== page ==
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Rule 609. Impeachment by Evidence of a Criminal Conviction

Arizona Revised Statutes AnnotatedRules of Evidence for Courts in the State of Arizona

Arizona Revised Statutes Annotated
Rules of Evidence for Courts in the State of Arizona (Refs & Annos)
Article VI. Witnesses (Refs & Annos)
Arizona Rules of Evidence, Rule 609
Rule 609. Impeachment by Evidence of a Criminal Conviction
(a) In General. The following rules apply to attacking a witness's character for truthfulness by evidence of a criminal conviction:
(1) for a crime that, in the convicting jurisdiction, was punishable by death or by imprisonment for more than one year, the evidence:
(A) must be admitted, subject to Rule 403, in a civil case or in a criminal case in which the witness is not a defendant; and
(B) must be admitted in a criminal case in which the witness is a defendant, if the probative value of the evidence outweighs its prejudicial effect to that defendant; and
(2) for any crime regardless of the punishment, the evidence must be admitted if the court can readily determine that establishing the elements of the crime required proving--or the witness's admitting--a dishonest act or false statement.
(b) Limit on Using the Evidence After 10 Years. This subsection (b) applies if more than 10 years have passed since the witness's conviction or release from confinement for it, whichever is later. Evidence of the conviction is admissible only if:
(1) its probative value, supported by specific facts and circumstances, substantially outweighs its prejudicial effect; and
(2) the proponent gives an adverse party reasonable written notice of the intent to use it so that the party has a fair opportunity to contest its use.
(c) Effect of a Pardon, Annulment, or Certificate of Rehabilitation. Evidence of a conviction is not admissible if:
(1) the conviction has been the subject of a pardon, annulment, certificate of rehabilitation, or other equivalent procedure based on a finding that the person has been rehabilitated, and the person has not been convicted of a later crime punishable by death or by imprisonment for more than one year; or
(2) the conviction has been the subject of a pardon, annulment, or other equivalent procedure based on a finding of innocence.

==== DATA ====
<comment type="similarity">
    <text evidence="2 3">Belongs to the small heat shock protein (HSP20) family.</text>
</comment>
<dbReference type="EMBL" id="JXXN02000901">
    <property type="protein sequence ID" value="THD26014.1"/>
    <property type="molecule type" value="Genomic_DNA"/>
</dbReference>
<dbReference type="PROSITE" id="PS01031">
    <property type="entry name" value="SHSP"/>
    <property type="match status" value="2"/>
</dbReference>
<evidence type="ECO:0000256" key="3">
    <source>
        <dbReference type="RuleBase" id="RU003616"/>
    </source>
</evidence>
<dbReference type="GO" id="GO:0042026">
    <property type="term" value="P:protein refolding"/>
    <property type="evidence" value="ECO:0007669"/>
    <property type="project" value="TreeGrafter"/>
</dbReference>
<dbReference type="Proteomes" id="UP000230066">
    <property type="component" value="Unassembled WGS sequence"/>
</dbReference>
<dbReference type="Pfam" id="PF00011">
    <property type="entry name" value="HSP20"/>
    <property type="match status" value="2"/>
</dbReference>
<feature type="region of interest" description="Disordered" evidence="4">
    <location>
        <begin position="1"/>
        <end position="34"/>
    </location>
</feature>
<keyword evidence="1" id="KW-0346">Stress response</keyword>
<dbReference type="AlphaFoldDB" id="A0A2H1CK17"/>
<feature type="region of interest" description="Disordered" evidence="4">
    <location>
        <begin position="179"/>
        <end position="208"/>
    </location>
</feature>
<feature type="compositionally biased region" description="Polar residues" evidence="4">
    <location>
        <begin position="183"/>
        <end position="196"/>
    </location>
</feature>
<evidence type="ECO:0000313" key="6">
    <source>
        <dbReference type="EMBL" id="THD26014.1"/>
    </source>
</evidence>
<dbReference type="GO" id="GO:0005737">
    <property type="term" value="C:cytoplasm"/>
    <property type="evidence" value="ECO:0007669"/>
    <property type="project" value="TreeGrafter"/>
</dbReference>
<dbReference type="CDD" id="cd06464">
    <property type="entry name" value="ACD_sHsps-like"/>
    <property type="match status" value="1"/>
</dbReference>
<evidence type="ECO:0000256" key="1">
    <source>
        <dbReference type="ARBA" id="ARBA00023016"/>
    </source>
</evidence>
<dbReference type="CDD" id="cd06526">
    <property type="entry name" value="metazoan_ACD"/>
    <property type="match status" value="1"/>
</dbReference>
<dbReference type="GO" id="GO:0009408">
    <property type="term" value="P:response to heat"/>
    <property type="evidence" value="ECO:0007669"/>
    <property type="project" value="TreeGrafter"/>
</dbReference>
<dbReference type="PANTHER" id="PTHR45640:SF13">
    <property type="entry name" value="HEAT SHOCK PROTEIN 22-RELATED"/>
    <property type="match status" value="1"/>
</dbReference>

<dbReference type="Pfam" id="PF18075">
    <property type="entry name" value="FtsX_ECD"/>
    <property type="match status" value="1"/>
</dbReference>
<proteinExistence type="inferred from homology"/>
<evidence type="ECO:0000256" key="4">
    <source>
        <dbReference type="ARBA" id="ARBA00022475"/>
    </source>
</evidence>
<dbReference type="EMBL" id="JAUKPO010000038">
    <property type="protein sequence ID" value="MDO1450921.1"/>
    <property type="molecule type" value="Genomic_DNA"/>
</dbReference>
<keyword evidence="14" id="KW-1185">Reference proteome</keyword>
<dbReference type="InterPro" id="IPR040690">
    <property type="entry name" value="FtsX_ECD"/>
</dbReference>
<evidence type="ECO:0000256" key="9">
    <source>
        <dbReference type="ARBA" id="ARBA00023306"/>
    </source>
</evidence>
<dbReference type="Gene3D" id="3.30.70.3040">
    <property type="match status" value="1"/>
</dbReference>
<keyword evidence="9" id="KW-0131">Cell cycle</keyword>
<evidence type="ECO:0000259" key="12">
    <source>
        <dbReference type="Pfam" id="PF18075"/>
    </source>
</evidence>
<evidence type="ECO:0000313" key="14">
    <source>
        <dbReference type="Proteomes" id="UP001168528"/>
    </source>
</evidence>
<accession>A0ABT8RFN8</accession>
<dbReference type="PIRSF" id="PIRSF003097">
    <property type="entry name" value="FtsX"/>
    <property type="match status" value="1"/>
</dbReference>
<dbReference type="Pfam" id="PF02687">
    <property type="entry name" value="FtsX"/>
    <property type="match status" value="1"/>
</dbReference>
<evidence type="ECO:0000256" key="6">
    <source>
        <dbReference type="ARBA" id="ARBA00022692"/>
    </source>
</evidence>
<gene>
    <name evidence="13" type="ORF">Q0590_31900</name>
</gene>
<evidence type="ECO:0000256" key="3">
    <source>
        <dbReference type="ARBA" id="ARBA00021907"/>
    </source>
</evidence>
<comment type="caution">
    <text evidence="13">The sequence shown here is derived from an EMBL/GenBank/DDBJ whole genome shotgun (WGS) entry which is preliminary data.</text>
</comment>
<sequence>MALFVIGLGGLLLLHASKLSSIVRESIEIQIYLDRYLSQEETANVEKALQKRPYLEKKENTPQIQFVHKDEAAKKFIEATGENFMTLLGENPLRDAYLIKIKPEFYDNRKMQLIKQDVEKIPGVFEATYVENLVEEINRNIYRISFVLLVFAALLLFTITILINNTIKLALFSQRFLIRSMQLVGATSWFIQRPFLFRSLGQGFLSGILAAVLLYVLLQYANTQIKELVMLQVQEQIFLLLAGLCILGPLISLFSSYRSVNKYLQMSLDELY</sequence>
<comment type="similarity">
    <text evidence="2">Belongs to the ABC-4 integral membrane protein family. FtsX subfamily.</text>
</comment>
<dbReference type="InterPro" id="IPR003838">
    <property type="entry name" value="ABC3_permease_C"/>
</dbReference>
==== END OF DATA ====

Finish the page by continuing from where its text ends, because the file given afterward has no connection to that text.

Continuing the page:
(d) Juvenile Adjudications. Evidence of a juvenile adjudication is admissible under this rule only if:
(1) it is offered in a criminal case;
(2) the adjudication was of a witness other than the defendant;
(3) an adult's conviction for that offense would be admissible to attack the adult's credibility; and
(4) admitting the evidence is necessary to fairly determine guilt or innocence.
(e) Pendency of an Appeal. A conviction that satisfies this rule is admissible even if an appeal is pending. Evidence of the pendency is also admissible.

Credits

Amended Oct. 19, 1988, effective Nov. 1, 1988; Sept. 8, 2011, effective Jan. 1, 2012.

Editors' Notes

COMMENT TO 2012 AMENDMENT
This rule has been amended to conform to Federal Rule of Evidence 609, including changing “credibility” to “character for truthfulness” in subsection (a), and adding language to the last clause of subdivision (a)(2) to clarify that this evidence must be admitted “if the court can readily determine that establishing the elements of the crime required proving--or the witness's admitting--a dishonest act or false statement.”
Additionally, the language of Rule 609 has been amended to conform to the federal restyling of the Evidence Rules to make them more easily understood and to make style and terminology consistent throughout the rules. These changes are intended to be stylistic only. There is no intent in the restyling to change any result in any ruling on evidence admissibility.
COMMENT TO ORIGINAL 1977 RULE
Subsection (d) is contrary to the provisions of A.R.S. § 8-207, but in criminal cases due process may require that the fact of a juvenile adjudication be admitted to show the existence of possible bias and prejudice. Davis v. Alaska, 415 U.S. 308, 94 S.Ct. 1105, 39 L.Ed.2d 347 (1974). The fact of a juvenile delinquency adjudication may not be used to impeach the general credibility of a witness. The admission of such evidence may be necessary to meet due process standards.
HISTORICAL NOTE
Source:
Federal Rules of Evidence, Rule 609.
Fed.Rules Civ.Proc., Rule 43(b), 28 U.S.C.A.
Code 1939, § 21-922.
Rule Civ.Proc., former Rule 43(g).
17A Pt. 1 A. R. S. Rules of Evid., Rule 609, AZ ST REV Rule 609
Current with amendments received through 05/1/2020.
End of Document© 2020 Thomson Reuters. No claim to original U.S. Government Works.